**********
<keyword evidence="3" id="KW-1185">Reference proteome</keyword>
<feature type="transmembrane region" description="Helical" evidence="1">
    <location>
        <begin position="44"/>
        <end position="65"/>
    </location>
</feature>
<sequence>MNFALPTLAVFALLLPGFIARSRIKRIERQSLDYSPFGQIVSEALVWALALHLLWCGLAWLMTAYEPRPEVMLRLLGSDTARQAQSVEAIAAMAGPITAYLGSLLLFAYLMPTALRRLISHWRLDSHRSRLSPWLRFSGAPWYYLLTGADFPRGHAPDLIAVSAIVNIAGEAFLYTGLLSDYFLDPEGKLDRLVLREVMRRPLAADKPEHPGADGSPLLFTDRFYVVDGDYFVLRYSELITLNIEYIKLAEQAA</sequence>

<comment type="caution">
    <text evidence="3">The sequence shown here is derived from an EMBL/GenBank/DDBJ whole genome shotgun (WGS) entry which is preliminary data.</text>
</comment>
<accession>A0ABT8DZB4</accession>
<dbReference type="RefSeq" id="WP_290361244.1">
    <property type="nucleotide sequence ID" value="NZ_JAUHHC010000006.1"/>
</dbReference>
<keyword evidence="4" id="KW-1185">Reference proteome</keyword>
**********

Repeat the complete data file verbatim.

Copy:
<keyword evidence="3" id="KW-1185">Reference proteome</keyword>
<feature type="transmembrane region" description="Helical" evidence="1">
    <location>
        <begin position="44"/>
        <end position="65"/>
    </location>
</feature>
<sequence>MNFALPTLAVFALLLPGFIARSRIKRIERQSLDYSPFGQIVSEALVWALALHLLWCGLAWLMTAYEPRPEVMLRLLGSDTARQAQSVEAIAAMAGPITAYLGSLLLFAYLMPTALRRLISHWRLDSHRSRLSPWLRFSGAPWYYLLTGADFPRGHAPDLIAVSAIVNIAGEAFLYTGLLSDYFLDPEGKLDRLVLREVMRRPLAADKPEHPGADGSPLLFTDRFYVVDGDYFVLRYSELITLNIEYIKLAEQAA</sequence>

<comment type="caution">
    <text evidence="3">The sequence shown here is derived from an EMBL/GenBank/DDBJ whole genome shotgun (WGS) entry which is preliminary data.</text>
</comment>
<accession>A0ABT8DZB4</accession>
<dbReference type="RefSeq" id="WP_290361244.1">
    <property type="nucleotide sequence ID" value="NZ_JAUHHC010000006.1"/>
</dbReference>
<keyword evidence="4" id="KW-1185">Reference proteome</keyword>